Governor Gavin Newsom ordered the closure of bars in seven California counties on Sunday and recommended closings in eight counties, including the Bay Area, as the state’s coronavirus case load continued to grow.
The new order will not have an immediate impact in Contra Costa and Santa Clara counties, which are on the recommended list, because the bars in those counties are still closed and were not scheduled to reopen until July 1.
But the move sends a message, and it’s the latest in a series of increasing steps Newsom has taken as case numbers increase. After the statewide June 18 mask order, the governor advised leaders Friday to reinstate a stay-at-home order in Imperial County, where the high positivity rate was putting pressure on hospitals.
Bars were ordered closed in Fresno, Imperial, Kern, Kings, Los Angeles, San Joaquin and Tulare counties because they have been on the COVID-19 watch list for two weeks. Counties on the recommended list, including Riverside, Sacramento, San Bernardino, Santa Barbara, Stanislaus, and Ventura, have been on the watch list for at least three days.
Because closings here are recommended and not required by the state, it is up to local health departments to decide next steps, a Newsom spokesperson said by email.
“The actions being taken are essential to our mission to quickly contain this virus and improve public health,” said the email. “We can only stop the spread if everyone in California does their part.”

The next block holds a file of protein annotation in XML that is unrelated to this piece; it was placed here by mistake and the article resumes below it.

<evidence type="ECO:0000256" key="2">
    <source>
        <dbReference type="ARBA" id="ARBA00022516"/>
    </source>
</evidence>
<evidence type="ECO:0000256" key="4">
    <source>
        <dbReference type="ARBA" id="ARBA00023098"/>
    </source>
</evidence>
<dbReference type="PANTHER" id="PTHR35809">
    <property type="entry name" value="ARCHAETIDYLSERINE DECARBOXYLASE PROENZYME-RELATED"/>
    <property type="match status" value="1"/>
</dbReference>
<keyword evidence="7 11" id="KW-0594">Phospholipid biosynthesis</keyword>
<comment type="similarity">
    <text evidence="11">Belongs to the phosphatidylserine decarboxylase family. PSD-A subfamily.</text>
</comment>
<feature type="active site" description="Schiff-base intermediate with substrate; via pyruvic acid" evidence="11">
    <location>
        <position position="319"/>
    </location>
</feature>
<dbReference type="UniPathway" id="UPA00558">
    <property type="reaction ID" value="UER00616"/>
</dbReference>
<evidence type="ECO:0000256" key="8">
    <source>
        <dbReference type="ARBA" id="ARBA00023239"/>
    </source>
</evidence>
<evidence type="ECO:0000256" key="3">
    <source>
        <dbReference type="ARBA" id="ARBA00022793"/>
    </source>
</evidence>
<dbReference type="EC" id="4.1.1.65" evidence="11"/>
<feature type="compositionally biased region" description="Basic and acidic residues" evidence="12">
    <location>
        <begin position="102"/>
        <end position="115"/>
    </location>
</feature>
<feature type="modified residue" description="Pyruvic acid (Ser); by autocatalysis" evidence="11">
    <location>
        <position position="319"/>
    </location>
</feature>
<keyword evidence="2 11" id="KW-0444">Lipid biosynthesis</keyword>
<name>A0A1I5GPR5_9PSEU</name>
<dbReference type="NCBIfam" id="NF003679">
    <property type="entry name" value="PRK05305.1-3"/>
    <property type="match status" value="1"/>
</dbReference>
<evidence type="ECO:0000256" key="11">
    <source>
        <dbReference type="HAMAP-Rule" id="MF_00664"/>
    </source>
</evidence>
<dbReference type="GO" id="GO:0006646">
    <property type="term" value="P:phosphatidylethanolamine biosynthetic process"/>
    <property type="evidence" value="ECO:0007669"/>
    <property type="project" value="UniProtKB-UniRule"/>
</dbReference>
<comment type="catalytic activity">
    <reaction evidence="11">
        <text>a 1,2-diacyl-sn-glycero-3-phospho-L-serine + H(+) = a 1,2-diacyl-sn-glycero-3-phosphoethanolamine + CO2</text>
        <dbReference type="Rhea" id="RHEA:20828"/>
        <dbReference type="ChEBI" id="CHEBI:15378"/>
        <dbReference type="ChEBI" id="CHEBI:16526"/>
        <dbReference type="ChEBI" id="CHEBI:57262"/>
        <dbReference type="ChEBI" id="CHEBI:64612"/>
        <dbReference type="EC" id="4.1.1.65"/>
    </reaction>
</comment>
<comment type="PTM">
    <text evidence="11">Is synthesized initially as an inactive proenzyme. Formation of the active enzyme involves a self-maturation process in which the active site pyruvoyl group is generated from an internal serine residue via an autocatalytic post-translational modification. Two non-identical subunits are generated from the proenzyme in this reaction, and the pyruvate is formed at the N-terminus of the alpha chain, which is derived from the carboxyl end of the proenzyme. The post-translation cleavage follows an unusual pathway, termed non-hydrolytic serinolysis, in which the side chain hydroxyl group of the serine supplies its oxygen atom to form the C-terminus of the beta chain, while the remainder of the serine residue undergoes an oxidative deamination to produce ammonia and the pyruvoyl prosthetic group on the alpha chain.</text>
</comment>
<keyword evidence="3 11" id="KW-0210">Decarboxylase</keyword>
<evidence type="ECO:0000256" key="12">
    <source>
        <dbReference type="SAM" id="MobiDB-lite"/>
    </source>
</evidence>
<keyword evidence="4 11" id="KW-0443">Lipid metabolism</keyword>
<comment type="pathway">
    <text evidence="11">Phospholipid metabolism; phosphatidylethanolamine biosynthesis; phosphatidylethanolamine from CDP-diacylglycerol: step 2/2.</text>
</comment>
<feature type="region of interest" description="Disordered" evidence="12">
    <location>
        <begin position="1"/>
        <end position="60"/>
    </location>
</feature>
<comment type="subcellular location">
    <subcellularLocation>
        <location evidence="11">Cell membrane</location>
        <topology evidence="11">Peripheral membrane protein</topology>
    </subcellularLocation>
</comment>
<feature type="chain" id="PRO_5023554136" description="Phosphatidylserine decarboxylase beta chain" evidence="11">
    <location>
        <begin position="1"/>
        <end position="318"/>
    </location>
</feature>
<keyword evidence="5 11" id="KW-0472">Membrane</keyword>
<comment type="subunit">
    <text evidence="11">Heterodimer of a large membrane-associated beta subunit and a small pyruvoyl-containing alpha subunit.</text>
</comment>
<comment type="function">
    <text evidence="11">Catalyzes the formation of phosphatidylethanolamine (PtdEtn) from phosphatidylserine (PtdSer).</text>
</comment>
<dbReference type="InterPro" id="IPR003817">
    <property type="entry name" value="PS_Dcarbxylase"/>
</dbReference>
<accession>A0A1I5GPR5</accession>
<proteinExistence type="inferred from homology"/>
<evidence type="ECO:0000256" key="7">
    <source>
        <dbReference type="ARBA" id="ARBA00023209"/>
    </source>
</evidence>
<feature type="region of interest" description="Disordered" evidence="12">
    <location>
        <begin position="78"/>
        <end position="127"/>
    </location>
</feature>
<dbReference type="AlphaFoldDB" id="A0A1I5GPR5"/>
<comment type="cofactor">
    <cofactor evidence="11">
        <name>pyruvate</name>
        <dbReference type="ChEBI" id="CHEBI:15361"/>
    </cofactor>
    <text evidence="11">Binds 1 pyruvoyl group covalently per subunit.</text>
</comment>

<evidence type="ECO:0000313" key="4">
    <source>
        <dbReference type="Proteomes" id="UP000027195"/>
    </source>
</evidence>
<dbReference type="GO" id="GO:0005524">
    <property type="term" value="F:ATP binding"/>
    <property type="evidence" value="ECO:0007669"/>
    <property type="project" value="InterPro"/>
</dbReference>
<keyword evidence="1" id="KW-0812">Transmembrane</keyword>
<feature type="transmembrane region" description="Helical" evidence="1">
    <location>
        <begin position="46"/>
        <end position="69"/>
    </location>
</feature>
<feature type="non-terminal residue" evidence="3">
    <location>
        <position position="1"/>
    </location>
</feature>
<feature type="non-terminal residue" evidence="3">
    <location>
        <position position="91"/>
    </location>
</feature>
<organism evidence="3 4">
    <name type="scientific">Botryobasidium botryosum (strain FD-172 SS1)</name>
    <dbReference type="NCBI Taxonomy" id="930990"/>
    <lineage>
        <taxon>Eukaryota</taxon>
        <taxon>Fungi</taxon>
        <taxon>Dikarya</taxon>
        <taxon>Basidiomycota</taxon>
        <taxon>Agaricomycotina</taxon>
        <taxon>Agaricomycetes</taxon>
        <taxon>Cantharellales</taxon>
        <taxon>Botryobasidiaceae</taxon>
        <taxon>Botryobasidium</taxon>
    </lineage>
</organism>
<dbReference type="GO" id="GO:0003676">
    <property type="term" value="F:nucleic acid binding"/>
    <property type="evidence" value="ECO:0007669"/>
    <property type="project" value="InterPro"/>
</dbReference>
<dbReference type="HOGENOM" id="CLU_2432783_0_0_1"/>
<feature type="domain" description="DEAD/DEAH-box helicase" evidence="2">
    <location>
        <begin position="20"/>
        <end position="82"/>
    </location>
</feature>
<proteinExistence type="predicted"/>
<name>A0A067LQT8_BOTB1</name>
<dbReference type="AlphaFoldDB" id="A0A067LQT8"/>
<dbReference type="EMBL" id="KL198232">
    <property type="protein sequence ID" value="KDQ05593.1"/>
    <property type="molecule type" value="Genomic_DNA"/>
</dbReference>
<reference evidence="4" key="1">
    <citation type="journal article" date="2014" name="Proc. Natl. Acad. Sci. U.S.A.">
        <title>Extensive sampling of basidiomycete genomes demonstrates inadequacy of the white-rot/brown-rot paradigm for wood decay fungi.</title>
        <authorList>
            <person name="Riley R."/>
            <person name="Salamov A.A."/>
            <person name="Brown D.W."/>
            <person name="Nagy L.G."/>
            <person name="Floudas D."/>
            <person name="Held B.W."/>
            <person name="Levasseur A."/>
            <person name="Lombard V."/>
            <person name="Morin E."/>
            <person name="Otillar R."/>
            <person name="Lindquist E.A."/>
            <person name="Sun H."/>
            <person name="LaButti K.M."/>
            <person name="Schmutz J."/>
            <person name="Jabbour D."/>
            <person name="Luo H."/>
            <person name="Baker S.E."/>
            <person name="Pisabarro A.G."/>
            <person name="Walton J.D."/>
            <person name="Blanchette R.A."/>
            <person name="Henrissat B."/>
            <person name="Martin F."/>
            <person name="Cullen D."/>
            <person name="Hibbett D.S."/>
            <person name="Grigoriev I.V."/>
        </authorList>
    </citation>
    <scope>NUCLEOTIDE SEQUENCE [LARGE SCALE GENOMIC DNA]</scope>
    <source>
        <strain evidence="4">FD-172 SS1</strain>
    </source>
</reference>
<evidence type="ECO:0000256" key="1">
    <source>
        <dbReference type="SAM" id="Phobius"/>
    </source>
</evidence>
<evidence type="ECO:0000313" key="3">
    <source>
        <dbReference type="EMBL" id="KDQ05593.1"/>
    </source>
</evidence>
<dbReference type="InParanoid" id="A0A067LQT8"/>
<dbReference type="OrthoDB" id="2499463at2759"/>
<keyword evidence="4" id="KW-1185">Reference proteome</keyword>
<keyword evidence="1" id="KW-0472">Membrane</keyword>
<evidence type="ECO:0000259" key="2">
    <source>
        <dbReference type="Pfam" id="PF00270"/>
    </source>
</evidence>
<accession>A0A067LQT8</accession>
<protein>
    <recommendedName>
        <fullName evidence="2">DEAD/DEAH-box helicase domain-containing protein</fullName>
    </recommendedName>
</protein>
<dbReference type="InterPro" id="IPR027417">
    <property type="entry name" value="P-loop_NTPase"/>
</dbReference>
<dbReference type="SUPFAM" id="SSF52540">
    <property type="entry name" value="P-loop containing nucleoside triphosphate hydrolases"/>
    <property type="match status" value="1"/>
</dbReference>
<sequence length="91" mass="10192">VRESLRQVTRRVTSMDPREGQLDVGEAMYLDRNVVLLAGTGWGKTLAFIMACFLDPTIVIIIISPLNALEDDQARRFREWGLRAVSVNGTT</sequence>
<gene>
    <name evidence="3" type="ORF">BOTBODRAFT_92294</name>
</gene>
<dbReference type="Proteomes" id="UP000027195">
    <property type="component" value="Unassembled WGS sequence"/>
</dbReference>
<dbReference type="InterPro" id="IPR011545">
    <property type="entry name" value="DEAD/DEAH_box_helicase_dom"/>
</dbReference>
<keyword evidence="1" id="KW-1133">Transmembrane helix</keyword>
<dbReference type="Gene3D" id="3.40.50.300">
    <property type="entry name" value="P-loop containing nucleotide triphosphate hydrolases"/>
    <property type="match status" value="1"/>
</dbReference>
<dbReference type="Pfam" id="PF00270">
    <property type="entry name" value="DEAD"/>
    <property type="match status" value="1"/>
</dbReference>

With this new recommendation just three days before bars reopened in Contra Costa and Santa Clara counties, it remains to be seen how bar owners and county officials will respond. Messages left to bar owners in both counties were not immediately returned.
But on Friday, Contra Costa was one of three Bay Area counties to reconsider its reopening plans. In a statement, Contra Costa County health officials revealed that the number of COVID-19 patients in hospitals had increased by 42 percent. Data released by the county shows that coronavirus cases are growing particularly among people under the age of 40, who accounted for 38 percent of cases in April and now account for 55 percent of cases.
“It is a sign that younger people are playing an important role in driving the increase in new cases and potentially infecting vulnerable people,” the statement said.
Newsom did not mention whether the other businesses that were slated to reopen on July 1, including indoor restaurants and beauty salons, will be affected. But for now, bars in Contra Costa and Santa Clara County should remain closed, despite their eagerness to reopen.
You can hear that excitement in the outgoing phone message from the Lafayette Round Up Saloon.
“Our projected opening is July 1,” says the recording. “We will return stronger than ever with outside seats and new safety and sanitation protocols. I can not wait to see you.
Check back for updates.